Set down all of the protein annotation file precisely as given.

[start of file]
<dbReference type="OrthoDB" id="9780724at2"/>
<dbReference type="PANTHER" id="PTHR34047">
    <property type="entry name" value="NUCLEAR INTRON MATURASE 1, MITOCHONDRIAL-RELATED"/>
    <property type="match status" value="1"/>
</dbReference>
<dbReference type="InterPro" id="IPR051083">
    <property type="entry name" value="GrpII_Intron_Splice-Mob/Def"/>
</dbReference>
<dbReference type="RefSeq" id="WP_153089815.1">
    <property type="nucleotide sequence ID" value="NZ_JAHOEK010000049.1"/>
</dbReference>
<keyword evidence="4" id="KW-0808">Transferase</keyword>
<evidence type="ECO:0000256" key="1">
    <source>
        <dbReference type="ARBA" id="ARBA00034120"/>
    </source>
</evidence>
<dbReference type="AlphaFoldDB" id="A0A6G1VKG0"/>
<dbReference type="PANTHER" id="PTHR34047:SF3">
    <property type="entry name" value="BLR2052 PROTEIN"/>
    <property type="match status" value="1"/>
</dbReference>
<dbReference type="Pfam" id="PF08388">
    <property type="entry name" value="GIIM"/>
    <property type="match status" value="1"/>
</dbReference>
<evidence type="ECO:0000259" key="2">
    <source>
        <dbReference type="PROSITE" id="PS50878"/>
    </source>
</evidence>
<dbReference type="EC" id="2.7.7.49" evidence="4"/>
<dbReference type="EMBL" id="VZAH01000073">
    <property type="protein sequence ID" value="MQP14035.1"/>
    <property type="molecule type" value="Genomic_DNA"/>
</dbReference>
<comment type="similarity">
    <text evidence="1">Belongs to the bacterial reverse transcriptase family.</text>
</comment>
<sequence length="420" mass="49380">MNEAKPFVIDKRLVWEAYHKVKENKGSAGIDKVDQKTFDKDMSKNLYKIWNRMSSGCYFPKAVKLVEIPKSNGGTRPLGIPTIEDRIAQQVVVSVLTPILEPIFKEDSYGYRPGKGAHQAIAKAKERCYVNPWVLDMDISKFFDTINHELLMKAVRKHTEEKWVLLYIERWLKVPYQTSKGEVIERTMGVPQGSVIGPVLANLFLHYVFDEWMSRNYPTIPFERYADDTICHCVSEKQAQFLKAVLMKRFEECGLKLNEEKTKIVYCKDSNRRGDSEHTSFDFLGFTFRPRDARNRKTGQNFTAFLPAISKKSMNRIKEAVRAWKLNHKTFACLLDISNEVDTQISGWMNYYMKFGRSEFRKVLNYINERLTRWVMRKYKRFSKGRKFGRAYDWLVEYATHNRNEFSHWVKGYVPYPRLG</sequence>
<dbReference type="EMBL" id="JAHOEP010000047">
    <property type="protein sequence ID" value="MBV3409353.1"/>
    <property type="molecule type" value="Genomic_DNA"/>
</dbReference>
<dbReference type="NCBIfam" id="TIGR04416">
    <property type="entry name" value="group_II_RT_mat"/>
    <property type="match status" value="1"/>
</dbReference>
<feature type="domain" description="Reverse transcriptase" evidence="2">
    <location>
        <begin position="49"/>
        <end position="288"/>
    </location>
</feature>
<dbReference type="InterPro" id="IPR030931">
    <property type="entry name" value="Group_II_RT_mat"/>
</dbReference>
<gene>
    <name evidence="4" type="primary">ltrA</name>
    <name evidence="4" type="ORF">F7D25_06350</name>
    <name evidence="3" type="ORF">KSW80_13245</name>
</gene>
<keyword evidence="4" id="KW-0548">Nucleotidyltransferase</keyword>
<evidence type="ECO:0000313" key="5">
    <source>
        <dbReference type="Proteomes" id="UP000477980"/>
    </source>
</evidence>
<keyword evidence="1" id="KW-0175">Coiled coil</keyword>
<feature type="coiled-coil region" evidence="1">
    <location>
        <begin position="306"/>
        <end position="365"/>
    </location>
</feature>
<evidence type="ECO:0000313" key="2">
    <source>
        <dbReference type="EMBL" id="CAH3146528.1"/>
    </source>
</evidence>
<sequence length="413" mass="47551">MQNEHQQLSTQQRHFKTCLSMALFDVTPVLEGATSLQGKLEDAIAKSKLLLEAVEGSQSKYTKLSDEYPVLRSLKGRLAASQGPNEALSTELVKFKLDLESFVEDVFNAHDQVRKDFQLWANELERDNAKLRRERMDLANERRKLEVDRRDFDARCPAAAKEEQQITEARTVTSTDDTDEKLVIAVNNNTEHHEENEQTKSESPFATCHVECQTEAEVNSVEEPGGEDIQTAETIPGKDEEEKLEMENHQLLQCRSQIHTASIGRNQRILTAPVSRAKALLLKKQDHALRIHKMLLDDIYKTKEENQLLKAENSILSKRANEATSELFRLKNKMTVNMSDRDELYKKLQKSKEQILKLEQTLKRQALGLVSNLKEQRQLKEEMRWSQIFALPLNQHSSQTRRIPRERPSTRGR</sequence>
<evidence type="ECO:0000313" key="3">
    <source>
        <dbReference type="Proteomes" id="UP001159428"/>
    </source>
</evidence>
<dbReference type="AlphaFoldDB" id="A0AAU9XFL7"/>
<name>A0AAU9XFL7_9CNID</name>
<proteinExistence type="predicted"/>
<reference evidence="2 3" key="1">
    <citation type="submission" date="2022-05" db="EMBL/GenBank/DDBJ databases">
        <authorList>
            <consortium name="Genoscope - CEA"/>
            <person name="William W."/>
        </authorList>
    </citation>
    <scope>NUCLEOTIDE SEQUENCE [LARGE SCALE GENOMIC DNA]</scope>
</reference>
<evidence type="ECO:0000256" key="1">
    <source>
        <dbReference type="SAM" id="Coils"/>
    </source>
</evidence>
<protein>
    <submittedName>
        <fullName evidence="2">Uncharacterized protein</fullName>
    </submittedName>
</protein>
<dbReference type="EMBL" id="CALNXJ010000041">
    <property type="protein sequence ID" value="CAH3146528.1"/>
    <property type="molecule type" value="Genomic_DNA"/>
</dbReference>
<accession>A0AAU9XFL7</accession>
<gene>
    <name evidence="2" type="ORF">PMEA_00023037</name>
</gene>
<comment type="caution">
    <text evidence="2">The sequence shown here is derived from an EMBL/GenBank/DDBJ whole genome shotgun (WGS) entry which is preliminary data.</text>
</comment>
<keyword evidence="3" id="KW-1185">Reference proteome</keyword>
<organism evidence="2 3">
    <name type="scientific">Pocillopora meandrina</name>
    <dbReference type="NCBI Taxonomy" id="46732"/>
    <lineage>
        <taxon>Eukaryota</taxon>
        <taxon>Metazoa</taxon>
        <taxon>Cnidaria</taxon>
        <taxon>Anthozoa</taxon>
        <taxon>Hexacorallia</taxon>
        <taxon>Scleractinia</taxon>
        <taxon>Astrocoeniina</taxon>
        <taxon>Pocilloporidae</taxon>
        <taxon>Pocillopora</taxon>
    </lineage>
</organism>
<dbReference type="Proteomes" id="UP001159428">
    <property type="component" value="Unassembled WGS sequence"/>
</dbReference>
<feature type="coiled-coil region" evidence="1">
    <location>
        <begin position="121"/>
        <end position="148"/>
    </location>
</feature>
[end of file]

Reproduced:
<dbReference type="OrthoDB" id="9780724at2"/>
<dbReference type="PANTHER" id="PTHR34047">
    <property type="entry name" value="NUCLEAR INTRON MATURASE 1, MITOCHONDRIAL-RELATED"/>
    <property type="match status" value="1"/>
</dbReference>
<dbReference type="InterPro" id="IPR051083">
    <property type="entry name" value="GrpII_Intron_Splice-Mob/Def"/>
</dbReference>
<dbReference type="RefSeq" id="WP_153089815.1">
    <property type="nucleotide sequence ID" value="NZ_JAHOEK010000049.1"/>
</dbReference>
<keyword evidence="4" id="KW-0808">Transferase</keyword>
<evidence type="ECO:0000256" key="1">
    <source>
        <dbReference type="ARBA" id="ARBA00034120"/>
    </source>
</evidence>
<dbReference type="AlphaFoldDB" id="A0A6G1VKG0"/>
<dbReference type="PANTHER" id="PTHR34047:SF3">
    <property type="entry name" value="BLR2052 PROTEIN"/>
    <property type="match status" value="1"/>
</dbReference>
<dbReference type="Pfam" id="PF08388">
    <property type="entry name" value="GIIM"/>
    <property type="match status" value="1"/>
</dbReference>
<evidence type="ECO:0000259" key="2">
    <source>
        <dbReference type="PROSITE" id="PS50878"/>
    </source>
</evidence>
<dbReference type="EC" id="2.7.7.49" evidence="4"/>
<dbReference type="EMBL" id="VZAH01000073">
    <property type="protein sequence ID" value="MQP14035.1"/>
    <property type="molecule type" value="Genomic_DNA"/>
</dbReference>
<comment type="similarity">
    <text evidence="1">Belongs to the bacterial reverse transcriptase family.</text>
</comment>
<sequence length="420" mass="49380">MNEAKPFVIDKRLVWEAYHKVKENKGSAGIDKVDQKTFDKDMSKNLYKIWNRMSSGCYFPKAVKLVEIPKSNGGTRPLGIPTIEDRIAQQVVVSVLTPILEPIFKEDSYGYRPGKGAHQAIAKAKERCYVNPWVLDMDISKFFDTINHELLMKAVRKHTEEKWVLLYIERWLKVPYQTSKGEVIERTMGVPQGSVIGPVLANLFLHYVFDEWMSRNYPTIPFERYADDTICHCVSEKQAQFLKAVLMKRFEECGLKLNEEKTKIVYCKDSNRRGDSEHTSFDFLGFTFRPRDARNRKTGQNFTAFLPAISKKSMNRIKEAVRAWKLNHKTFACLLDISNEVDTQISGWMNYYMKFGRSEFRKVLNYINERLTRWVMRKYKRFSKGRKFGRAYDWLVEYATHNRNEFSHWVKGYVPYPRLG</sequence>
<dbReference type="EMBL" id="JAHOEP010000047">
    <property type="protein sequence ID" value="MBV3409353.1"/>
    <property type="molecule type" value="Genomic_DNA"/>
</dbReference>
<dbReference type="NCBIfam" id="TIGR04416">
    <property type="entry name" value="group_II_RT_mat"/>
    <property type="match status" value="1"/>
</dbReference>
<feature type="domain" description="Reverse transcriptase" evidence="2">
    <location>
        <begin position="49"/>
        <end position="288"/>
    </location>
</feature>
<dbReference type="InterPro" id="IPR030931">
    <property type="entry name" value="Group_II_RT_mat"/>
</dbReference>
<gene>
    <name evidence="4" type="primary">ltrA</name>
    <name evidence="4" type="ORF">F7D25_06350</name>
    <name evidence="3" type="ORF">KSW80_13245</name>
</gene>
<keyword evidence="4" id="KW-0548">Nucleotidyltransferase</keyword>
<evidence type="ECO:0000313" key="5">
    <source>
        <dbReference type="Proteomes" id="UP000477980"/>
    </source>
</evidence>
<keyword evidence="1" id="KW-0175">Coiled coil</keyword>
<feature type="coiled-coil region" evidence="1">
    <location>
        <begin position="306"/>
        <end position="365"/>
    </location>
</feature>
<evidence type="ECO:0000313" key="2">
    <source>
        <dbReference type="EMBL" id="CAH3146528.1"/>
    </source>
</evidence>
<sequence length="413" mass="47551">MQNEHQQLSTQQRHFKTCLSMALFDVTPVLEGATSLQGKLEDAIAKSKLLLEAVEGSQSKYTKLSDEYPVLRSLKGRLAASQGPNEALSTELVKFKLDLESFVEDVFNAHDQVRKDFQLWANELERDNAKLRRERMDLANERRKLEVDRRDFDARCPAAAKEEQQITEARTVTSTDDTDEKLVIAVNNNTEHHEENEQTKSESPFATCHVECQTEAEVNSVEEPGGEDIQTAETIPGKDEEEKLEMENHQLLQCRSQIHTASIGRNQRILTAPVSRAKALLLKKQDHALRIHKMLLDDIYKTKEENQLLKAENSILSKRANEATSELFRLKNKMTVNMSDRDELYKKLQKSKEQILKLEQTLKRQALGLVSNLKEQRQLKEEMRWSQIFALPLNQHSSQTRRIPRERPSTRGR</sequence>
<evidence type="ECO:0000313" key="3">
    <source>
        <dbReference type="Proteomes" id="UP001159428"/>
    </source>
</evidence>
<dbReference type="AlphaFoldDB" id="A0AAU9XFL7"/>
<name>A0AAU9XFL7_9CNID</name>
<proteinExistence type="predicted"/>
<reference evidence="2 3" key="1">
    <citation type="submission" date="2022-05" db="EMBL/GenBank/DDBJ databases">
        <authorList>
            <consortium name="Genoscope - CEA"/>
            <person name="William W."/>
        </authorList>
    </citation>
    <scope>NUCLEOTIDE SEQUENCE [LARGE SCALE GENOMIC DNA]</scope>
</reference>
<evidence type="ECO:0000256" key="1">
    <source>
        <dbReference type="SAM" id="Coils"/>
    </source>
</evidence>
<protein>
    <submittedName>
        <fullName evidence="2">Uncharacterized protein</fullName>
    </submittedName>
</protein>
<dbReference type="EMBL" id="CALNXJ010000041">
    <property type="protein sequence ID" value="CAH3146528.1"/>
    <property type="molecule type" value="Genomic_DNA"/>
</dbReference>
<accession>A0AAU9XFL7</accession>
<gene>
    <name evidence="2" type="ORF">PMEA_00023037</name>
</gene>
<comment type="caution">
    <text evidence="2">The sequence shown here is derived from an EMBL/GenBank/DDBJ whole genome shotgun (WGS) entry which is preliminary data.</text>
</comment>
<keyword evidence="3" id="KW-1185">Reference proteome</keyword>
<organism evidence="2 3">
    <name type="scientific">Pocillopora meandrina</name>
    <dbReference type="NCBI Taxonomy" id="46732"/>
    <lineage>
        <taxon>Eukaryota</taxon>
        <taxon>Metazoa</taxon>
        <taxon>Cnidaria</taxon>
        <taxon>Anthozoa</taxon>
        <taxon>Hexacorallia</taxon>
        <taxon>Scleractinia</taxon>
        <taxon>Astrocoeniina</taxon>
        <taxon>Pocilloporidae</taxon>
        <taxon>Pocillopora</taxon>
    </lineage>
</organism>
<dbReference type="Proteomes" id="UP001159428">
    <property type="component" value="Unassembled WGS sequence"/>
</dbReference>
<feature type="coiled-coil region" evidence="1">
    <location>
        <begin position="121"/>
        <end position="148"/>
    </location>
</feature>